Rothman Orthopaedic Institute's Dr. Anthony Romeo: 3 core concepts of building a successful business

Anthony Romeo, MD, became chief of orthopedics for Philadelphia-based Rothman Orthopaedic Institute's New York division earlier this year after spending nearly 25 years practicing orthopedics in Chicago. 


As the head of Rothman's New York division, Dr. Romeo is responsible for cultivating a relationship with New Hyde Park, N.Y.-based Northwell Health, the practice's New York health system affiliate and growing the organization's presence in the state.

Here are Dr. Romeo's three key elements of building a successful business.

1. If you're going to start a business, you have to have direction and a clear vision of where you want to go. That is your compass and dictates all of your decisions. The leaders of your organization and all those who work with you must agree to the vision. It begins as a dream, then becomes a goal and then becomes reality. Having a vision will guide the decisions that culminate in your business.

2. You have to have strong leadership. The leader of your business must be a person you trust, and a person that has integrity. This person must talk the talk and walk the walk, so the other people in the organization are willing to give 100 percent on their behalf, because they know the leader is doing the same thing. You have to have a person in the leadership position that will bring the company forward.

3. It's clever to have new technology, a great business model or a unique way of doing things, but relationships equal results. You have to have the ability to develop the relationships with people who are key to success in your business. That may be your customers, partners or people you affiliate with as you grow.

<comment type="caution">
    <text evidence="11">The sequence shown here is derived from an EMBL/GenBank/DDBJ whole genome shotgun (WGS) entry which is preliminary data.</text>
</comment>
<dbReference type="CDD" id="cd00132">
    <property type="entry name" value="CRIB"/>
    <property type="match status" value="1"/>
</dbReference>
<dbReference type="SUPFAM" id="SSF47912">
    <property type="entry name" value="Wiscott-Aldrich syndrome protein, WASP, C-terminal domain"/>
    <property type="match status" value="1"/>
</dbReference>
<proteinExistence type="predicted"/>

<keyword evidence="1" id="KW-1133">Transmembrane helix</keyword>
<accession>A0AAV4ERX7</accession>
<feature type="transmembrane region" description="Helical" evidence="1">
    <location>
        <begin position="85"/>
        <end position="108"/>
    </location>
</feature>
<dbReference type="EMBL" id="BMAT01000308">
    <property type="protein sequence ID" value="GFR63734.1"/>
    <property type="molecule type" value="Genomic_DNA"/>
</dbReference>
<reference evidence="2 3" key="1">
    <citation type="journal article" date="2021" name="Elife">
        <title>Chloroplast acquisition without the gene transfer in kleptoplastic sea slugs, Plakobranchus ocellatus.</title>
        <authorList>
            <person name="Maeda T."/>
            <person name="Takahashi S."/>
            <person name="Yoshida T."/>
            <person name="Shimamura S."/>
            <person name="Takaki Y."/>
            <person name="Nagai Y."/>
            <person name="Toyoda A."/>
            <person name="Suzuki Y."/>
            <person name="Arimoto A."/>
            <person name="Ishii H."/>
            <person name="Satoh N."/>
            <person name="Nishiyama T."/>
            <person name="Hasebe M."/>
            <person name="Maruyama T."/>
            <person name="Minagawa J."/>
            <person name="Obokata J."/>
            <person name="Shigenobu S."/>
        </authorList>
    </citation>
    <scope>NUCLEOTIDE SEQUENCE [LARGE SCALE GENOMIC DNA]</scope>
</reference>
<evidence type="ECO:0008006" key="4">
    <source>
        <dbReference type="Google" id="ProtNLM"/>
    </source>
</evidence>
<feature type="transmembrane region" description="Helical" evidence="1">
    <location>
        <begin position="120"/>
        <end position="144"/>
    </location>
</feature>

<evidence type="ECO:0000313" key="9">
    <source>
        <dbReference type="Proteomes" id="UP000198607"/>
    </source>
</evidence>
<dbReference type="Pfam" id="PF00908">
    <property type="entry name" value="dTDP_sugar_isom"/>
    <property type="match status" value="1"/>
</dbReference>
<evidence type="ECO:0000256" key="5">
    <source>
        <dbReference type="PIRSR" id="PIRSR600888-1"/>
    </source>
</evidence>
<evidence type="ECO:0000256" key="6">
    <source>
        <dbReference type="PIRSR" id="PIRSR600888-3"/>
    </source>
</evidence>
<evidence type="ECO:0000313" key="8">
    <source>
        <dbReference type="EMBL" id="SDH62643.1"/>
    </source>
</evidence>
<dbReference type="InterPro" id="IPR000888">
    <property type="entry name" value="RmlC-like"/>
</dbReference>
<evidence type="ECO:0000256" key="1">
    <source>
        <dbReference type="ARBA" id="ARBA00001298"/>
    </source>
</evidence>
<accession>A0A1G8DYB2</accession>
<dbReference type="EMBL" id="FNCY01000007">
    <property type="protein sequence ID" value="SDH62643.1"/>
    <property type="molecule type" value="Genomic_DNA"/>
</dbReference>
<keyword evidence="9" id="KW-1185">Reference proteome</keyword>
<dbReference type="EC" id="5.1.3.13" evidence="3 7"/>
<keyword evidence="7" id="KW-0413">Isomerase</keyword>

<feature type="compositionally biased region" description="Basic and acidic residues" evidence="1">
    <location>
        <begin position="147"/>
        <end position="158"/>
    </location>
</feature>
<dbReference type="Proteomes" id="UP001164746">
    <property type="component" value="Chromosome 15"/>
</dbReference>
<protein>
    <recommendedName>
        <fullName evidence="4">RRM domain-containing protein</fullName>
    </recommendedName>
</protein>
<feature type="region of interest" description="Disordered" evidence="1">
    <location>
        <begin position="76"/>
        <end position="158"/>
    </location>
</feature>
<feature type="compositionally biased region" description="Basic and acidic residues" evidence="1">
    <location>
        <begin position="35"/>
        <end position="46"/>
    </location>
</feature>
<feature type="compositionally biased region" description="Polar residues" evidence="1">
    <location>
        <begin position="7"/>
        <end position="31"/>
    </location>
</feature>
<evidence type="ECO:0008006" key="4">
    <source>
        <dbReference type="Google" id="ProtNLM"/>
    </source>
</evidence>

In our situation, we have an affiliation with Northwell Health, which is the largest employer in the state of New York and includes more than 100 orthopedic surgeons. We affiliated with them because we developed a relationship with their CEO and administrators that was built on similar principles and incentives. Strong relationships make a difference. There are so many key decisions made in business based on the fact that the person making the decision agrees with or finds uniformity with the other person in the relationship. It doesn't always make sense financially to begin, but if it ends up making sense financially in the end, people call the leader a visionary.

Passion is also important, and we all have passion for something, but it's not easy to execute on passion. You won't accomplish your goals without a vision, leadership and relationships. I try to work on this every day within our organization and share these ideas with my colleagues to make sure we're all on the same page.

Every day I think about these things: How can I make people see the vision? How can I be a better leader? And what relationships do I need to work on today? I think that will be the secret sauce that will make the organization successful. It won't be easy, but people will be amazed at what we accomplish.


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